Shiseido may be easy to understand because it’s a cosmetics company, but Panasonic has a vast number of businesses, so it’s difficult to grasp what the Panasonic Group is. In this context, we want to make our brand a leading indicator of “value” and present it to the world.

Employees are a critically important brand element.

Fukuzawa: How has Clé de Peau Beauté developed its brand philosophy?

Hashimoto: Clé de Peau Beauté seeks what Shinzo Fukuhara referred to as “richness”—the functions that underpin product quality, the science that supports them, the craftsmanship, and the design. The brand ambassador is the actress or model appearing in brand communication. The brand ambassador, the marketing expression and communication activities, the store design, and sales staff demeanor—all are elements of the brand experience.

Photo: Clé de Peau Beauté Brand Products

Clé de Peau Beauté Brand Products

Our biggest challenge is transmitting that brand value across regions, areas of responsibility, time, and generations. Since my arrival, we’ve established a multi-layered branding material, including a brand book, design code, design guidelines, so that our tacit knowledge can be passed down as explicit knowledge.

The brand is the foundation of the business and the source of value. Some aspects of this value are permanent and unchanging, while others must be updated as times change—distinguishing between the two is extremely important. When we renovated our office, we created a brand museum in our office that allows people to understand how our brand developed and evolved while preserving the brand’s DNA. The office’s design also reflects the brand philosophy.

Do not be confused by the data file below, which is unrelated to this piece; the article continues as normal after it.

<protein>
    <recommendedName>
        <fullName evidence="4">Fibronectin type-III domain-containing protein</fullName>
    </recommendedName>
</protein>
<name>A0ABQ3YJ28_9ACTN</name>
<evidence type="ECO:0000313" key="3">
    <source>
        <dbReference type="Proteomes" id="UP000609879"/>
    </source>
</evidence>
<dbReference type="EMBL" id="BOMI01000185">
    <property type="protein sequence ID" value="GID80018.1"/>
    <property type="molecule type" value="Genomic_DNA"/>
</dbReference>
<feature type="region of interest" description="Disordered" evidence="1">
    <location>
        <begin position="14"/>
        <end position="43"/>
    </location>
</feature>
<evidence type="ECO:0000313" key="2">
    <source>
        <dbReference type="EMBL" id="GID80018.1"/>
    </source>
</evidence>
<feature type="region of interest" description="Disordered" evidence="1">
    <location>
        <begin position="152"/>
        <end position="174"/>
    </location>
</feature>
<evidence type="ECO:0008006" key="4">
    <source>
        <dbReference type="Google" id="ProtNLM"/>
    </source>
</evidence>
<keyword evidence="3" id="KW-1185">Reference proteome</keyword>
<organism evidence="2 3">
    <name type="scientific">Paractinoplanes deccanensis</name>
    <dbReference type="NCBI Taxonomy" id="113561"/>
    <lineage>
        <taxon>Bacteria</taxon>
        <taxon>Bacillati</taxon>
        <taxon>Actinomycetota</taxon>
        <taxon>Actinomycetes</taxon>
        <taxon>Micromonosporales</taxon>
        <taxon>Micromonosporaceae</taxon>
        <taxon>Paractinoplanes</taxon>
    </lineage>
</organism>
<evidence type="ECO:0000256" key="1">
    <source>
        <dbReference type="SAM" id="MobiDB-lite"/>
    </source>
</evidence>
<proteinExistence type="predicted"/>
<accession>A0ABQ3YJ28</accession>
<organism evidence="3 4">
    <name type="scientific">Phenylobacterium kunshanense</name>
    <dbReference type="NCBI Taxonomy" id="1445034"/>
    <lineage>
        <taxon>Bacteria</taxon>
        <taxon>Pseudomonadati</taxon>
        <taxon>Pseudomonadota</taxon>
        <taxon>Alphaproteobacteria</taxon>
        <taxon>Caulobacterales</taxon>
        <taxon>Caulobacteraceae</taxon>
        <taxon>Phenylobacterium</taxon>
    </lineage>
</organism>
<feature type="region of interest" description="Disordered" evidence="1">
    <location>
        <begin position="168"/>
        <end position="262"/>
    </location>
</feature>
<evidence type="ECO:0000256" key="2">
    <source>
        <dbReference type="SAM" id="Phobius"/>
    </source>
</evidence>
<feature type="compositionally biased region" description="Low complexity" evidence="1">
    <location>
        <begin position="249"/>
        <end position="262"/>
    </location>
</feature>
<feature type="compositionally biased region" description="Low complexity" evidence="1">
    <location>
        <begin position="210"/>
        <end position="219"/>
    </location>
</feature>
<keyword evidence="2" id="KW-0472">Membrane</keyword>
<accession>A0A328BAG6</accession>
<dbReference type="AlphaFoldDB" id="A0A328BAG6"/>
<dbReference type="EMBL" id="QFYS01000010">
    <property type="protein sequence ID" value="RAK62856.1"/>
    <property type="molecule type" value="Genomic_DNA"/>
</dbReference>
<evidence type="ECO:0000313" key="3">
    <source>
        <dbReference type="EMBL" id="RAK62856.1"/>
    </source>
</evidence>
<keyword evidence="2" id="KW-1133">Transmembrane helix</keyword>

Photo: Clé de Peau Beauté Brand Museum

Clé de Peau Beauté Brand Museum

Photo: Shiseido Office

Shiseido Office

Fukuzawa: As a firm believer that every employee should be aware of the brand on a daily basis, what do you think of Ms. Hashimoto’s approach?

Morii: I see some ideas that we should use, and others I can relate to very well. You said that sales staff demeanor is an element of the brand experience. I think employee awareness of what the brand is saying depends how deeply they appreciate the value they are providing to the customer.

Panasonic is committed to resolving global environmental issues, and when we act on this commitment, customers are rewarded with well-being—two pillars of our brand. Employees must ask themselves, “Am I also cultivating [well-being] and incorporating them into my work?” The answer only comes from truly believing it and making it happen.